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Monday, July 22, 2024

In Belgium, where opinions are divided on trade, the role of honest brokers at the helm of the EU is in focus – POLITICO

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This article is part of the special report of the Belgian EU Presidency..

BRUSSELS — French-speaking Belgians and Dutch-speaking Belgians have a hard time agreeing on anything, and trade is no exception.

But it could make it easier for Belgium to reach an agreement with other European countries when it takes control of the Council of the European Union early next year.

The very fact that Belgium falls into both the free trade and protectionist camps makes it unlikely that it will play an honest intermediary role as the EU seeks to push key trade documents through to the final stage before next June’s European elections. It may help you fulfill your role.

In the south, the French-speaking Wallonia region is more critical of free trade. If a trade deal is signed, left-wing regions will insist on strict environmental and human rights standards.

But the Dutch-speaking region of Flanders north of Brussels is largely led by right-wing nationalists who see trade deals as a means to business prosperity. With the large port of Antwerp, Flanders’ wealth is based on exports.

And the central government is made up of a broad coalition led by liberal, pro-business parties from both regions that take EU leadership seriously.

“Because we have a presidential office, it may reduce the dissension within Belgium that might otherwise arise,” said Ferdie de Ville, a professor of European political economy at Ghent University.

He added that the French-speaking left and the Greens, which are typically reluctant to trade deals, “may not dare to take a hard line because it could damage the image of the president.”

Such disagreements matter in the EU arena, as the final say on trade policy rests with regional regions. This means Belgium is often paralyzed when it comes to important decisions in the Council, and is usually the last EU member state to allow trade deals to enter into force.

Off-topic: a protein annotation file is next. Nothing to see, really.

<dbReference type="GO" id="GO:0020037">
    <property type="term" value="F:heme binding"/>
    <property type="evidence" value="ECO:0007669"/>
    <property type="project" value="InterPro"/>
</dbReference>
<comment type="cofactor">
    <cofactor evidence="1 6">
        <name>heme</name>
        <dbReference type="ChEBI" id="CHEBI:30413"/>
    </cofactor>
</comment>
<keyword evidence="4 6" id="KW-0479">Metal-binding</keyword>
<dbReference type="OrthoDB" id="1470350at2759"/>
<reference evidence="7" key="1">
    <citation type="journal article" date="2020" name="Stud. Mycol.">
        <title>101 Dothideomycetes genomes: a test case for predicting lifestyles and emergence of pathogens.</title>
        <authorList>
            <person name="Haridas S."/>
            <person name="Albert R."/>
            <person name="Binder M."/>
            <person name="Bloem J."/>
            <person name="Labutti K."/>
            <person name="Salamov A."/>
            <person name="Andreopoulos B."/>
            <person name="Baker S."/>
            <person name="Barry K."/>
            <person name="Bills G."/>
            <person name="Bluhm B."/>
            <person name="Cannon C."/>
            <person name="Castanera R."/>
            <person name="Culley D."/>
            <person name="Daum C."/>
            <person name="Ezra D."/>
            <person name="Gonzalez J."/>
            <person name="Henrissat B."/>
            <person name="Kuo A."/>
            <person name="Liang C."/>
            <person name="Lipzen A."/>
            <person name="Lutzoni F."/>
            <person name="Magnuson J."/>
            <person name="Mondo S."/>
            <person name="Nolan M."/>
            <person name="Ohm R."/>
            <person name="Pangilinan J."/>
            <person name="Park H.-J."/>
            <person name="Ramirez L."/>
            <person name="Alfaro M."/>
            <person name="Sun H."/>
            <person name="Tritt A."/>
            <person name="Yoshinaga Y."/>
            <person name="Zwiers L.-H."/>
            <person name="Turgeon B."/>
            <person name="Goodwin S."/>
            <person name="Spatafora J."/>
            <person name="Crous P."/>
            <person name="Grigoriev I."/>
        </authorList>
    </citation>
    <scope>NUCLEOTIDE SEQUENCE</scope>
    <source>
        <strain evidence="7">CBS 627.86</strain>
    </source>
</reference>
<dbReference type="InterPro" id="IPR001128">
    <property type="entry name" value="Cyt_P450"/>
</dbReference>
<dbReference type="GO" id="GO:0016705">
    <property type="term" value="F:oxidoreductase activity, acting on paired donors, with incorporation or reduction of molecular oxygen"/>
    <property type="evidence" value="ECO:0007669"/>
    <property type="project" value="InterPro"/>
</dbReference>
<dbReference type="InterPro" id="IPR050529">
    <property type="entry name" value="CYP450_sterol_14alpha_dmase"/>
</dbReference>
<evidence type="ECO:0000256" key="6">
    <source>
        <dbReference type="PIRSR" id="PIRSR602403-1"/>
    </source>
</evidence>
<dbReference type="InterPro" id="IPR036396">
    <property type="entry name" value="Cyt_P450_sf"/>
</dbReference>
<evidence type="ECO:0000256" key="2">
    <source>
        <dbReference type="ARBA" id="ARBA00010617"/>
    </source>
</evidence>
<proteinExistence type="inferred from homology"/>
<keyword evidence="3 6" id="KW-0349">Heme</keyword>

frucious dynamic

Free trade agreements tend to be highly politicized in Belgium, as was the case in 2016 when the EU held its breath for months over Wallonia’s veto of a major trade deal with Canada. The agreement was only terminated after intense negotiations. At the time, the region, led by Socialist Party stalwart Paul Magnette, warned that the deal could set a precedent that would undermine legal, health and environmental standards.

The country has not yet ratified the agreement, which has been provisionally in force for six years.

In a 60-page program seen by POLITICO outlining Belgium’s next president’s priorities, the trade section contains general conditions, most of which reflect the European Commission’s position.

But Belgium’s own position is unlikely to materialize any further as the country prepares for federal elections on June 9, the day voters across the continent will elect a new European Parliament.

PS Chairman Paul Magnette | Virgin Lefour/BELGA MAG/AFP via Getty Images

When a particular file becomes politicized, “instead of turning a weakness into an asset, you turn a weakness into a bomb,” de Ville said.

Earlier this month, Belgium said it would no longer have to deal with a controversial trade deal with the South American Mercosur bloc, made up of Brazil, Argentina and Uruguay, after negotiations between the EU and Mercosur countries faced further setbacks. I feel like I can breathe a sigh of relief. And Paraguay. If there is significant progress on an agreement before the election, Belgium is unlikely to push for a council vote in advance.

“In addition to the differences between the region and the federal government, where Belgium often abstains from voting, there are also campaign challenges in that some people are not interested in bringing up Mercosur issues during elections.” campaign,” said Saskia Bricmont. She is a member of Belgium’s French-speaking Green party Ecolo and serves on the European Parliament’s trade committee.

ambiguous attitude

It is ironic that Belgium is holding up the trade deal, said multiple Belgian officials, speaking on condition of anonymity to discuss sensitive domestic issues. The country has one of the most open economies in the EU.

Belgium’s highest-level politicians are aware of this, despite their own frustrations.

“We seem to have completely forgotten that our country, with its unique geographical location, owes much of its prosperity to free trade,” said Belgian Foreign Minister Haja Rahbib, a member of the francophone liberal MR party. Told. She oversees the country’s trade portfolio and will chair the EU Trade Council.

“It is not in our interests to pursue protectionist policies. It is therefore unfortunate that there is no agreement on this issue in our countries,” she said in a speech to Belgian ambassadors in November.

But domestic holdup may not matter much, at least for a few months. From January 1, Belgium will be limited to the role of a neutral arbitrator in negotiations between EU governments and European institutions.

This represents a strong contrast to the Spanish presidential era. While Spain pursued a free trade policy with limited success, Belgium is likely to become more restrained.

Belgium recently moved forward to ratify a 10-year agreement with Central America and another with Andean countries, becoming the last EU member state to do so. Eleventh-hour concerns in Belgium over the deal with Chile also caused headaches for the Spanish president.

“It’s clear that we don’t have the same power relations as we did under the Spanish presidency,” Bricmont concluded.

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